BBC TV: The Art of Looking Death in the Face

Feb 7, 2013 | 0 comments

BBC Michael Smith

The BBC’s Michael Smith

“How do we begin to talk about death? Death doesn’t answer back. The Grim Reaper’s not big on conversation.”

That’s how reporter Michael Smith started a piece on art and death on The Culture Show on BBC TV. He continued, “Death, after all is a guess, a great unknown, the one blank canvas that awaits us all. How do we imagine the unimaginable?”

He visits a long-established funeral home and the Wellcome Collection, known for exploring the connections between medicine, art and life, which is opening an exhibition about death.

Memorial rings from the Victorian era

Memorial rings from the Victorian era

Commemorating death can be more expensive than living. In the Victorian era, wealthy people were expected to entertain with food and drink, as well as provide gifts.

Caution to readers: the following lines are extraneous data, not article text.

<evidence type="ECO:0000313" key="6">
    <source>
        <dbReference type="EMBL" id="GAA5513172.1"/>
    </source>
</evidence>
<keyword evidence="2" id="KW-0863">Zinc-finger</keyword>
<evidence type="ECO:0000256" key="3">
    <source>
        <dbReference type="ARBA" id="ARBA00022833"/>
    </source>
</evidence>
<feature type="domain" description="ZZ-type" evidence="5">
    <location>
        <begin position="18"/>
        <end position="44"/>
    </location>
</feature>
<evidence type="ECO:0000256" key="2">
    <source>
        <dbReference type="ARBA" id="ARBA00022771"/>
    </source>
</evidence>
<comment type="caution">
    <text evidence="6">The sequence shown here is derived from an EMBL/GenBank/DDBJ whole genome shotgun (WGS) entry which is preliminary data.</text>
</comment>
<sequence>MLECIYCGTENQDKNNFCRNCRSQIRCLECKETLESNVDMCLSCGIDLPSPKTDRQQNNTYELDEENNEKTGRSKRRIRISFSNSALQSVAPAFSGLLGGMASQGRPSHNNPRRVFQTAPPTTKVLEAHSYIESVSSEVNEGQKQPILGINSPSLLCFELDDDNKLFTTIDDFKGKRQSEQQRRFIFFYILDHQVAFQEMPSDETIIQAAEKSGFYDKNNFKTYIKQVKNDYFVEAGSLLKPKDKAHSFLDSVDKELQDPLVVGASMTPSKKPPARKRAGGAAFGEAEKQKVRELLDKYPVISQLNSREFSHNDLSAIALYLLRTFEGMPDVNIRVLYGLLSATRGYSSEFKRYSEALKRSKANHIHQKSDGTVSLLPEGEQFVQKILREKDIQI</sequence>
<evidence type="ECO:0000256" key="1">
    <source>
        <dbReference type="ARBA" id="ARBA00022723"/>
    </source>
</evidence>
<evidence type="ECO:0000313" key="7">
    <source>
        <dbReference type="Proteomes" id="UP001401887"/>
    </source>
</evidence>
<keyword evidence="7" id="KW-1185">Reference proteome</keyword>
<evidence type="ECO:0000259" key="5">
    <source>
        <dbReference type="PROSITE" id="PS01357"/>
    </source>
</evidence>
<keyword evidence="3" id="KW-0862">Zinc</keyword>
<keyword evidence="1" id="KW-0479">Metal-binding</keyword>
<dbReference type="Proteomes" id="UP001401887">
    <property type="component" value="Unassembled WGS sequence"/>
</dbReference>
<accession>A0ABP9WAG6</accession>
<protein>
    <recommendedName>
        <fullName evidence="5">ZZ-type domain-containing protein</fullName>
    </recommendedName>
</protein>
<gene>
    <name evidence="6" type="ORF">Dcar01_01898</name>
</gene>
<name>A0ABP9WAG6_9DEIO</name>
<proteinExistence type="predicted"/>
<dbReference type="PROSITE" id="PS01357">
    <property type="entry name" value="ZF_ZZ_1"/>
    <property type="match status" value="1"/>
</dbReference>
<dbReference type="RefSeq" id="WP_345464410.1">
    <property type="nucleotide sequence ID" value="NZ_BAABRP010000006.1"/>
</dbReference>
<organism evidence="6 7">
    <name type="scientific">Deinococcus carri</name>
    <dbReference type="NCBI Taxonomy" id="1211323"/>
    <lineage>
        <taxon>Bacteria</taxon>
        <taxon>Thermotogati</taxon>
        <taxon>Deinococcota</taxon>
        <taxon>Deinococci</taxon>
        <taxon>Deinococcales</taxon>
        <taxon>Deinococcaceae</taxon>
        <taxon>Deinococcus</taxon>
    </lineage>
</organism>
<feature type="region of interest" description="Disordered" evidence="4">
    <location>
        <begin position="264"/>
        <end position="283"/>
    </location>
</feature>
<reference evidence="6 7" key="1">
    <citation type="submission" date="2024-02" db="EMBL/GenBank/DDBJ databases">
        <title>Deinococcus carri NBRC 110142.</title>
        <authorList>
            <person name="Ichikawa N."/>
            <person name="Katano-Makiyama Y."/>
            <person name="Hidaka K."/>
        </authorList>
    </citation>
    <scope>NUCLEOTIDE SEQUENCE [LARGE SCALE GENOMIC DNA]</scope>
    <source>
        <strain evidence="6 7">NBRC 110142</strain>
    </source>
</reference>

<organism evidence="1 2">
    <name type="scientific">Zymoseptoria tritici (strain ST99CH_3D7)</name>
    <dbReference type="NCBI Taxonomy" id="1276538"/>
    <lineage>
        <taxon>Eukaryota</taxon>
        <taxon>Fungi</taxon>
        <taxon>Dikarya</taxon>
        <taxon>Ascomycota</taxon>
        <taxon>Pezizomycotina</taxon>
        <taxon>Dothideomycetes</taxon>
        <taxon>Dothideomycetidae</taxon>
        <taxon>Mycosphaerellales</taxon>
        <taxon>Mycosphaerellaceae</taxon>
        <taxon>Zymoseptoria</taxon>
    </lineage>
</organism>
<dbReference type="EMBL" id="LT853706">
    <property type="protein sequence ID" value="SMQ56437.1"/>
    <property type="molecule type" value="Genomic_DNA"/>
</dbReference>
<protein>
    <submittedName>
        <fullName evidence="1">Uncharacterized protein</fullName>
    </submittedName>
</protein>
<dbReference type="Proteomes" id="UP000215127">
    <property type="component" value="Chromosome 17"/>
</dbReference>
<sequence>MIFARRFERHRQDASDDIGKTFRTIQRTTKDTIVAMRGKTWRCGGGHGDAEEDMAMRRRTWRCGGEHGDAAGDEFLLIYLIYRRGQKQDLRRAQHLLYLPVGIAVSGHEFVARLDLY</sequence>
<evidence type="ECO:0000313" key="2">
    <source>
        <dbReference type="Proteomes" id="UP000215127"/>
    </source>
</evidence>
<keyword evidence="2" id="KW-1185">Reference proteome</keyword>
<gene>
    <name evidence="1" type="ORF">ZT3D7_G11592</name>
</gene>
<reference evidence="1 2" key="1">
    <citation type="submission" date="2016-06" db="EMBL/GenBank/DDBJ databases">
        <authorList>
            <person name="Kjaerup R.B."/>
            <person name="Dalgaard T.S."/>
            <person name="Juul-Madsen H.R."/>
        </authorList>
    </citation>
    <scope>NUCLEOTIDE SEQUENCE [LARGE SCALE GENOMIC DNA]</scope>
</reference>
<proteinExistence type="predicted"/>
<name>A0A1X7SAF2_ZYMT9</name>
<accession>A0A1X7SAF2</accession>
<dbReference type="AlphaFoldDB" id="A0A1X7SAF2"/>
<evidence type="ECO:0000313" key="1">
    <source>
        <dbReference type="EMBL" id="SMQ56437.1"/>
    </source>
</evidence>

The story shows a collection of memorial rings that families would give to certain important people. Someone could spend an estimated $25,000 on jewelry alone!

A new exhibition at the Wellcome Collection looks at morbid art – a sculpture of a triumphant Death carrying a bow and arrow, a two-sided portrait of a person on one side and a skull on the other, etchings with examples of life and death intersecting.

“Death is the one great democratic experience,” says Smith. This is a very poetic five-minute meditation on life, death and art. Check it out!

A Good Goodbye